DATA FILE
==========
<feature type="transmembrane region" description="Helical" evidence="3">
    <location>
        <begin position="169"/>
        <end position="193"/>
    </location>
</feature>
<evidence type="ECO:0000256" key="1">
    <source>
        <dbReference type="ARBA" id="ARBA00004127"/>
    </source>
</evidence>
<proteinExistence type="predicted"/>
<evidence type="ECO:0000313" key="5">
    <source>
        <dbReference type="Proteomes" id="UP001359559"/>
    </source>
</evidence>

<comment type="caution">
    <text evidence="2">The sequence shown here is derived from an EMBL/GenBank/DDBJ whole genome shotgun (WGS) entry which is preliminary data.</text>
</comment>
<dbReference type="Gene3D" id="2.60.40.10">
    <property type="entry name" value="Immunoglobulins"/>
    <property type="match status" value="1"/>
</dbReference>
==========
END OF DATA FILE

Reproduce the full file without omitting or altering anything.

<feature type="transmembrane region" description="Helical" evidence="3">
    <location>
        <begin position="169"/>
        <end position="193"/>
    </location>
</feature>
<evidence type="ECO:0000256" key="1">
    <source>
        <dbReference type="ARBA" id="ARBA00004127"/>
    </source>
</evidence>
<proteinExistence type="predicted"/>
<evidence type="ECO:0000313" key="5">
    <source>
        <dbReference type="Proteomes" id="UP001359559"/>
    </source>
</evidence>

<comment type="caution">
    <text evidence="2">The sequence shown here is derived from an EMBL/GenBank/DDBJ whole genome shotgun (WGS) entry which is preliminary data.</text>
</comment>
<dbReference type="Gene3D" id="2.60.40.10">
    <property type="entry name" value="Immunoglobulins"/>
    <property type="match status" value="1"/>
</dbReference>